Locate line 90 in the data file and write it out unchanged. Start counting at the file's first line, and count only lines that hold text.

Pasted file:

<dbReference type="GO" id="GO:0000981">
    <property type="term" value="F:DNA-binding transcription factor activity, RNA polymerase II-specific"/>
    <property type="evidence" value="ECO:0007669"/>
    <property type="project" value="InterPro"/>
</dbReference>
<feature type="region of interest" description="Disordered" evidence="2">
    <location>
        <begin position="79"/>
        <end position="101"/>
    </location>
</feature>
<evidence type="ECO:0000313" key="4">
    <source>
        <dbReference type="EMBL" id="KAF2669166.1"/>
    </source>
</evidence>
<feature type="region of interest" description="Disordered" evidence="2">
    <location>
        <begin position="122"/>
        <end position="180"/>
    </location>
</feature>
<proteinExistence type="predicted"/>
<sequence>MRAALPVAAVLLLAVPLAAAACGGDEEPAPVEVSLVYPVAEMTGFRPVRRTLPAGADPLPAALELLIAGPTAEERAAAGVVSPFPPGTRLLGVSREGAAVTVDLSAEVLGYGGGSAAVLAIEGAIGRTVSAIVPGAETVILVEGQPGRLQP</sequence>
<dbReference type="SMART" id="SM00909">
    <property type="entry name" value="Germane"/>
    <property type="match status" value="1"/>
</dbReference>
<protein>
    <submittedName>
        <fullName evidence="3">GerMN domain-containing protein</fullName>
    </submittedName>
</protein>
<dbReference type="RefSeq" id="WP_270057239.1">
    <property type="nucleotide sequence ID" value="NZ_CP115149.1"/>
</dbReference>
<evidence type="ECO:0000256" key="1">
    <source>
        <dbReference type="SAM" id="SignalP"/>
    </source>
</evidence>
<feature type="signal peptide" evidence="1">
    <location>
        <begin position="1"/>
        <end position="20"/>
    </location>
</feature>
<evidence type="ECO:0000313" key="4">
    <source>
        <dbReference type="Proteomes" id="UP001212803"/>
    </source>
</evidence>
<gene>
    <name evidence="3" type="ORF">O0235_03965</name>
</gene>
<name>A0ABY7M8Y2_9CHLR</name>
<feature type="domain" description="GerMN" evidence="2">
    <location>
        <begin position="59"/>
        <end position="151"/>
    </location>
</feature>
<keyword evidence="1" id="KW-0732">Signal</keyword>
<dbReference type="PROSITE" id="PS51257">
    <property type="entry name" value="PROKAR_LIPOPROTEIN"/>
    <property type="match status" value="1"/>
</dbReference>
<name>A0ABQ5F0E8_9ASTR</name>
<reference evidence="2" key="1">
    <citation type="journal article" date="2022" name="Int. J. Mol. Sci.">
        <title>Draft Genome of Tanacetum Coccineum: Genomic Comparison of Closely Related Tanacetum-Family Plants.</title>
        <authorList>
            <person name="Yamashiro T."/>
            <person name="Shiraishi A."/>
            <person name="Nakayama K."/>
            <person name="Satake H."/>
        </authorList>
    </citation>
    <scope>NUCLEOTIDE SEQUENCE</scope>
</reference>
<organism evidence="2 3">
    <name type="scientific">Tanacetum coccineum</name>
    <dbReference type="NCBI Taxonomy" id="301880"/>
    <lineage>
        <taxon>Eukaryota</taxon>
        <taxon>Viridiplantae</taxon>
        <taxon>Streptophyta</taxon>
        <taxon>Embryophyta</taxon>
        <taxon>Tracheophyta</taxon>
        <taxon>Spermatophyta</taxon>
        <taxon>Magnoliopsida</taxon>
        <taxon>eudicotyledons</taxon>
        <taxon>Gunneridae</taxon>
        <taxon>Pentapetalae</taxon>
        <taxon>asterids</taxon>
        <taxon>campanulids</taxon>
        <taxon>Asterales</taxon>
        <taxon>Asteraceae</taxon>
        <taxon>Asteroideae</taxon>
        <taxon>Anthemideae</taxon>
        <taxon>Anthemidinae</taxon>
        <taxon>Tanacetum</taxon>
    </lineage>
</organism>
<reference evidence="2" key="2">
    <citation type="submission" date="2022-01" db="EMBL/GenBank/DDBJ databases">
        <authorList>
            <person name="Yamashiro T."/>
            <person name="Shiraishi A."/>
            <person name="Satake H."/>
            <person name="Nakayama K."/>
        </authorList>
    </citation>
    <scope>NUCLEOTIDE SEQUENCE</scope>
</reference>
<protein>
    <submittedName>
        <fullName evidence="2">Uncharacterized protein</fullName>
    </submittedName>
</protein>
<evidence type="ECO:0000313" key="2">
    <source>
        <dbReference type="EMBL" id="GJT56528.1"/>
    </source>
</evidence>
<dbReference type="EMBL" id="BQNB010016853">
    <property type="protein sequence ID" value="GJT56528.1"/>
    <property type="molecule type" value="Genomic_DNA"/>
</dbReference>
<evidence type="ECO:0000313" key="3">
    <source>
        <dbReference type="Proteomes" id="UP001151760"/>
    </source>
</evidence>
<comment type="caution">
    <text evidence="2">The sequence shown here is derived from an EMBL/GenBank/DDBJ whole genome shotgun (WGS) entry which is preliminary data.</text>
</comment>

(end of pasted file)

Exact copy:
        <taxon>Spermatophyta</taxon>